Education Minister Mary Coughlan says the present points system is the "fairest way" for selecting third-level entry but the evidence suggests otherwise.
It's not fair if you are a boy and have less chance of taking a subject at higher level.
It's not fair if you are a girl and more likely to suffer stress.
It's not fair if your parents do not have the money to buy you grinds.
It's not fair if you have to sacrifice what you are interested in to take subjects that will give you more points.
It's not fair if all the time of the guidance counsellor is taken up with those completing CAO forms.
It's not fair if you come from a poor family.
It's not fair if you are not good at the type of examinations we have in this country.
It's not fair if you have to teach the exam and not the subject.
It's not fair if the students in your lecture know how to remember things but not how to question them.
It's not fair that if the Government placse such a high priority on third-level education it is not willing to think about better ways of getting people in.
What's wrong with at least looking again at the idea of a limited lottery for selection for some college courses, or some other method of selection, Ms Coughlan?
Yesterday she moved to kill off the debate before it really starts about an alternative method of assessing students and selecting them for college.
She didn't mince her words when she dismissed calls for a fresh look at the points system. It's the "fairest way", she stated bluntly. And she probably spoke for many who genuinely believe that the present system is the fairest way of selecting students.
As for the stress levels revealed in the ESRI study disclosed on Monday among Leaving Cert students, her response was of the "put up with it" variety.
"The harsh reality of life is that over your lifetime, you will always have pressure," she said.
However, other countries do things in different ways with less pressure, and less negative consequences for students' wellbeing and their education -- so why can't we?
There is clearly a division opening up between those who do not see the need for much change and many in the educational establishment who are unhappy both with the assessment of second-level students and the huge reliance on Leaving Cert results to screen them for third-level entry.
Ms Coughlan and her officials may have been miffed by NUI Maynooth professor Tom Collins's claim in Monday's Irish Independent that the system is no longer "fit for purpose". As chair of the National Council for Curriculum and Assessment his comments carry some weight. And he is not alone in his views.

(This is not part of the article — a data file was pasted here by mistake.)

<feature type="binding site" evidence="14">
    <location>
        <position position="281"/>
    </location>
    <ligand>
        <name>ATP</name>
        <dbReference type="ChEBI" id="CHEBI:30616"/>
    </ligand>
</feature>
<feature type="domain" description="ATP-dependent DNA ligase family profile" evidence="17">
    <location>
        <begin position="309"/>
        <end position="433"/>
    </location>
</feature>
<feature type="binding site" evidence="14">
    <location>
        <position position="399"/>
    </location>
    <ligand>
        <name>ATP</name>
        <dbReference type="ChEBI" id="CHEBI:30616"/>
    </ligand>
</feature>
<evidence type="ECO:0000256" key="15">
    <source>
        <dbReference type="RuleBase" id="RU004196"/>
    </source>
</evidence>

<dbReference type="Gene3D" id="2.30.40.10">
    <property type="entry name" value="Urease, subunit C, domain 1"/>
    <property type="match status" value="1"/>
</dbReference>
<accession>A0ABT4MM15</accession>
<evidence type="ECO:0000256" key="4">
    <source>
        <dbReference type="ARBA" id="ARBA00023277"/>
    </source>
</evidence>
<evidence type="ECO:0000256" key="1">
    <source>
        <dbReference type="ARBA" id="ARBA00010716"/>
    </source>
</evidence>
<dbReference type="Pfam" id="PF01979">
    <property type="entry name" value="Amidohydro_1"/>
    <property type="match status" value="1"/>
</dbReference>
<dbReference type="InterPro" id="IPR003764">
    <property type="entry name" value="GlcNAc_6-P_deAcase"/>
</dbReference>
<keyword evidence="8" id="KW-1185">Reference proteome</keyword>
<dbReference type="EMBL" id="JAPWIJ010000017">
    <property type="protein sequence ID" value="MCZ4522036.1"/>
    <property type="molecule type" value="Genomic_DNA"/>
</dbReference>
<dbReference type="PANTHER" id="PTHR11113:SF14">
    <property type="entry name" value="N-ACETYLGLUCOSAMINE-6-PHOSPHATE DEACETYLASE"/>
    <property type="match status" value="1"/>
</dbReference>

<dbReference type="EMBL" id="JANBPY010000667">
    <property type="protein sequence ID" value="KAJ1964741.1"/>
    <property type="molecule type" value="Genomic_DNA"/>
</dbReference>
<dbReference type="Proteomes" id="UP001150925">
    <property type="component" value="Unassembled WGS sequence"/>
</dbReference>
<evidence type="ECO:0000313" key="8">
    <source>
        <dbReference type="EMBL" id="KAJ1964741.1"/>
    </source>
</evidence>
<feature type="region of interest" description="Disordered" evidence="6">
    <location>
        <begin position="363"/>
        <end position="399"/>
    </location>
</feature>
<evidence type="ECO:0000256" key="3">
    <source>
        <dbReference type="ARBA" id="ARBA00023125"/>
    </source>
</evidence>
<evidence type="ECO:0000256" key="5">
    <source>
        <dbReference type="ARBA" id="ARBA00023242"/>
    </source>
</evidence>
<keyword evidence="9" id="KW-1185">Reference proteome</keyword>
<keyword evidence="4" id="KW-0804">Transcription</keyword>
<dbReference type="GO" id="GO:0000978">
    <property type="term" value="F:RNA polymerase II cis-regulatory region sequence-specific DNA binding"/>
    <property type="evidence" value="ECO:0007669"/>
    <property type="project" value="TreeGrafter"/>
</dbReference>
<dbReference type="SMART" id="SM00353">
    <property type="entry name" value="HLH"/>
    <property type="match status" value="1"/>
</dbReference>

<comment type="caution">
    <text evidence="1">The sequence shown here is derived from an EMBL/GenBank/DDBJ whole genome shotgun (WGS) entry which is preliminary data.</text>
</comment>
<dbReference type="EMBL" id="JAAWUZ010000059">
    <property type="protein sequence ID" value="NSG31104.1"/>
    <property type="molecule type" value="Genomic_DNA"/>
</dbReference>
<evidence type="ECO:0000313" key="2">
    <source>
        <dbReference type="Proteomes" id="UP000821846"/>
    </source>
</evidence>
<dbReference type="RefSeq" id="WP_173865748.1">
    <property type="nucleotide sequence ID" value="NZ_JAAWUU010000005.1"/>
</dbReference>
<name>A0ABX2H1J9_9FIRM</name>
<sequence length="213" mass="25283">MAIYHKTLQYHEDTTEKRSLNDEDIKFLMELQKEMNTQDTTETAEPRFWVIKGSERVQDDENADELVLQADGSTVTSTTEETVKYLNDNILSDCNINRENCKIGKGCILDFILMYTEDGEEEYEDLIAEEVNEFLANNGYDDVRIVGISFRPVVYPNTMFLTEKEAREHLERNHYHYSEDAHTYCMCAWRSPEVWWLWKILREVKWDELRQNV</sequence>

Yesterday he was joined by the National Association of Principals and Deputy Principals which said that for many students an exam such as the Leaving Cert did nothing more than act as a measure of failure.
"It's a case of the third-level tail wagging the second-level dog and we need to de-couple the final certification from third-level entry," its director Clive Byrne stated somewhat colourfully.
Even Ms Coughlan's predecessor, Batt O'Keeffe, had concerns, saying there was too much "rote learning" at second level while the Higher Education Authority's chief executive Tom Boland said students in second-level schools were being "spoon fed" and that third-level students now expected the same.
But the rote learning and spoon feeding is geared towards one aim -- getting the points in the results. The claim that the system is brutal but fair all too often stifles discussion. Try telling students from disadvantaged areas who cannot afford the grinds that the system is fair and they may beg to differ.
Much has happened since the Points Commission reported in 1999. There are now other routes developed into college. Increasing numbers are getting places through Post Leaving Certificate and other awards.
But for immediate school leavers hoping for a college place, the pressure is still on to get those points and, as the ESRI study shows, that pressure is putting students under great strain.
The evidence is also that teachers are increasingly teaching to the test to help their students acquire points. Not alone is their health suffering but their education is as well.
As the principals' spokesperson Clive Byrne remarked about our second-level curriculum and assessment: "We've become complacent. Our present system, although enjoying widespread support, doesn't encourage independent learning, self-direction and creativity and as a nation we will suffer if these issues aren't addressed."
He could add that all too often students get into third level unable to think for themselves. Reform of second level should go hand in hand with a renewed look at third-level selection mechanisms. The two cannot be separate entirely but it may be possible to combine exam results with lotteries for places above a reasonable cut-off point, more use of portfolios, stipulating certain subjects for an increasing number of courses etc. Let the debate begin, minister.